How to kill your darlings

Have you ever been in a relationship that wasn’t good for you? Whether romantic, friendly or familial, I bet you have. They may not be a bad person, they may be great!

But they just aren’t contributing anything to your life. They’re distracting you from your goals, they are interfering with your professional life, they are pressuring you to pay more attention to them instead of you.

In the writing world, we call these “darlings.” They are any element (characters, plot lines, sentences, etc) that aren’t serving or contributing to your story as a whole. They may even be harming it, distracting from the overall plot or killing the tension. You love them – they may even be your favorite part – but ultimately, they’ve gotta be cut.


Why you ask? The main benefits include increased tension, self-discipline and substance as well as improved self-editing skills. And if you happen to need to trim a few thousand words (like me), this can help.

But how do you know which elements are your darlings? Which pieces of your story need to be culled?

Identifying Your Darlings

Look out for the elements listed below and ask yourself the following question:

If I cut this scene/sentence/character, would anyone but me even care or notice?

  • Prologues. They’re going to be the first thing to go once you get an agent, so you might as well save yourself the time and effort. Most prologues simply don’t add anything to the story, but if you are just desperate to have one, check out the opening scene of The Fellowship of the Ring. Now that’s how you to write a prologue.
  • Characters without purpose. Every character must have a strength and a weakness. Every character must have a stake in the overall plot. Every character must either drive the story forward or assist in development of the main character. Do they do these things? If not, cut ’em.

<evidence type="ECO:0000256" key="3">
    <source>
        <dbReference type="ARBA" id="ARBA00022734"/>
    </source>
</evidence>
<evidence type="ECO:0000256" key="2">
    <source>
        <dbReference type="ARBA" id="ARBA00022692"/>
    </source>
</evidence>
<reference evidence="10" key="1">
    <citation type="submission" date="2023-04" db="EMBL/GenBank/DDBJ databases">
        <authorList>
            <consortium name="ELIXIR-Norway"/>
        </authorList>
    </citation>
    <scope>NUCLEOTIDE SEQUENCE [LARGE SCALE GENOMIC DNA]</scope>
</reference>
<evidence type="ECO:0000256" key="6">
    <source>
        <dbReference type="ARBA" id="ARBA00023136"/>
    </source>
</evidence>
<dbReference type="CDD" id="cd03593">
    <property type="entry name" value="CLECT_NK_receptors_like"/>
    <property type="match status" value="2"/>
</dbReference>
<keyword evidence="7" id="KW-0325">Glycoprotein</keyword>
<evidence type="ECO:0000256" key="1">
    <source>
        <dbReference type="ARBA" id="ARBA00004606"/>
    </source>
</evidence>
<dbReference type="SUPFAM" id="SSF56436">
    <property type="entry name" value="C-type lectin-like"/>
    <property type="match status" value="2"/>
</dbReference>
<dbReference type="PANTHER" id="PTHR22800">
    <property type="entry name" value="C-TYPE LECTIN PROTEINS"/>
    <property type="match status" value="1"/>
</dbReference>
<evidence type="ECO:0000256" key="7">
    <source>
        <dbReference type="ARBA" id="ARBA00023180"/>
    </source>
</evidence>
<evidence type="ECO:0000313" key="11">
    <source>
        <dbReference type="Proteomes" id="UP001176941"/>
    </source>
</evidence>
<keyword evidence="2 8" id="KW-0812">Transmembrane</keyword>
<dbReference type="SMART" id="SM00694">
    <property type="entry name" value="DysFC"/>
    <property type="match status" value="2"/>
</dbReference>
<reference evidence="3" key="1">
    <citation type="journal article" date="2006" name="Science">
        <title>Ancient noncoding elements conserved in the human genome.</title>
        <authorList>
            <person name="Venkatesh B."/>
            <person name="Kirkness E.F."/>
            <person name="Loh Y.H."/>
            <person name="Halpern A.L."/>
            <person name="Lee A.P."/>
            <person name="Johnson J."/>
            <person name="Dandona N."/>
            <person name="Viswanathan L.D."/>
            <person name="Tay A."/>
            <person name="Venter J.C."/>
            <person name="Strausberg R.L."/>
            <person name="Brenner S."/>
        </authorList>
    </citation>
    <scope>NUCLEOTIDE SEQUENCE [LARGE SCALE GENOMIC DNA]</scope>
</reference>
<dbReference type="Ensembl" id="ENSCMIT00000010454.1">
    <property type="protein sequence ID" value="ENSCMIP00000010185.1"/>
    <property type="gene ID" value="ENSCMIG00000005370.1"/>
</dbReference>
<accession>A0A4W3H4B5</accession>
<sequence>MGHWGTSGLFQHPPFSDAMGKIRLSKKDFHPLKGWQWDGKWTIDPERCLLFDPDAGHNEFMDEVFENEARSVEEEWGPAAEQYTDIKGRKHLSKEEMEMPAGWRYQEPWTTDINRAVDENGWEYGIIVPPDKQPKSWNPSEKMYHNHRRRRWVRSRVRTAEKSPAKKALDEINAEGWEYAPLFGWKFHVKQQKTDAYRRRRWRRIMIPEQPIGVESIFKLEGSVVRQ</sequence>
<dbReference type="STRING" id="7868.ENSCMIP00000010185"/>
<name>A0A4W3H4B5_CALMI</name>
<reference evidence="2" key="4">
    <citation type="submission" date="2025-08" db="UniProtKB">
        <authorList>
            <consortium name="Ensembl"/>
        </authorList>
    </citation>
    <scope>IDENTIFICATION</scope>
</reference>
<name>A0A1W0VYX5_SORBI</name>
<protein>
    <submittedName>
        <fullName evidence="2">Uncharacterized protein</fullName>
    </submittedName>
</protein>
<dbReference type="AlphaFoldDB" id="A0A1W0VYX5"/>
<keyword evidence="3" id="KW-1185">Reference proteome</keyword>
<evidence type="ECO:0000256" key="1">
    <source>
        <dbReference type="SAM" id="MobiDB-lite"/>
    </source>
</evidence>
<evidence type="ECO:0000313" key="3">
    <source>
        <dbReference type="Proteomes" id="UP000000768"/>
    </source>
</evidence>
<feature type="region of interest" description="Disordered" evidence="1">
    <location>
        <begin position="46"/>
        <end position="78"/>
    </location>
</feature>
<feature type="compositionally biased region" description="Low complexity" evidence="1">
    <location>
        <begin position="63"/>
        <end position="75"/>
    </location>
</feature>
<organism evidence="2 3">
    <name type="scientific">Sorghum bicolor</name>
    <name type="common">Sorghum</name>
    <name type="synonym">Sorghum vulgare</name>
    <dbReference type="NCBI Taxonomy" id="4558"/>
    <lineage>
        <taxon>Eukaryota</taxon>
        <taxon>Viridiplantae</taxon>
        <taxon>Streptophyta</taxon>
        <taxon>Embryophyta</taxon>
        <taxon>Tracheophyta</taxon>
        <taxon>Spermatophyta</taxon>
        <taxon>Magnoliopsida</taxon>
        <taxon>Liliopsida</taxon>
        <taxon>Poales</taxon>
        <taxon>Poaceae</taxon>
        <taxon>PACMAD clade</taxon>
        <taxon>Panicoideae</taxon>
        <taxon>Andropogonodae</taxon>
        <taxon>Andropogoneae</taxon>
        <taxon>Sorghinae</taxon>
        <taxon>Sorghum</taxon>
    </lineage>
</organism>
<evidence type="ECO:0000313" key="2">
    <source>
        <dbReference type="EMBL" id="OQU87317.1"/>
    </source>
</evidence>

• Superfluous plot lines. Every novel has multiple plot lines going on at once. Without them, the story wouldn’t have much depth. But each and every subplot needs to contribute to the overall story. If it is distracting or tension-killing, get it out of there. Be particularly aware of this with romance subplots.
  • Long descriptive paragraphs. You can only describe a leaf on a tree on a hilltop so many ways, guys.
  • Monologues. I must be on a LOTR kick today because I am going to use another example – a not so great one this time. Take a look at the video and tell me if you really think Theoden’s overly pitiful and poetic speech adds anything to the story.
  • Too much backstory and info-dumping. Again, each scene with backstory or information needs to be pertinent to the story. Weave these facts into dialogue or short, sweet passages. Stay away from the dump truck.

HINT: Listen to your beta readers. If one says something isn’t working, maybe don’t cut anything drastic. If twenty readers do? Get out the red pen.

Now, identifying is one thing, but cutting is a easier said than done. I am in the process of slowly killing one of my darlings in State of Grace, and it is physically painful. But there are a few methods of coping to keep the process as smooth and painless as possible.

Killing Your Darlingsgiphy

  • Declare the dead. Read through you work and use the “strike through” function as
    you read. Don’t delete them just yet, but make sure they are easily identifiable later when you go back through.
  • Bury them. Once you are really ready to pull the trigger, take all those darlings and copy them into a separate “graveyard” file. Save them for later or maybe for another project. This will sting a little less than just deleting them all together.
  • Take time to mourn. Step away from your project for a few days and just give yourself some time to wrap your head around the loss.
  • Fill the holes. Reread the scene before and just write what feels seamless. Then ensure the transition to the next. Go back and edit later, but the key here is to just do what feels right for the story.
  • Move things around. Don’t be afraid to mix up your chapters once your darlings are out of there. Big holes call for big opportunity!


  • Always put substance first. It has to trump your darlings every time. If you don’t, you’ll get revision request after revision request.
  • Write for your readers. Yes, obviously write for yourself too, but ultimately if you want to get published, your writers have to be your main priority.

I know it sounds hard and heartbreaking and time-consuming, but think of how much better your book will be when those darlings are six feet under.




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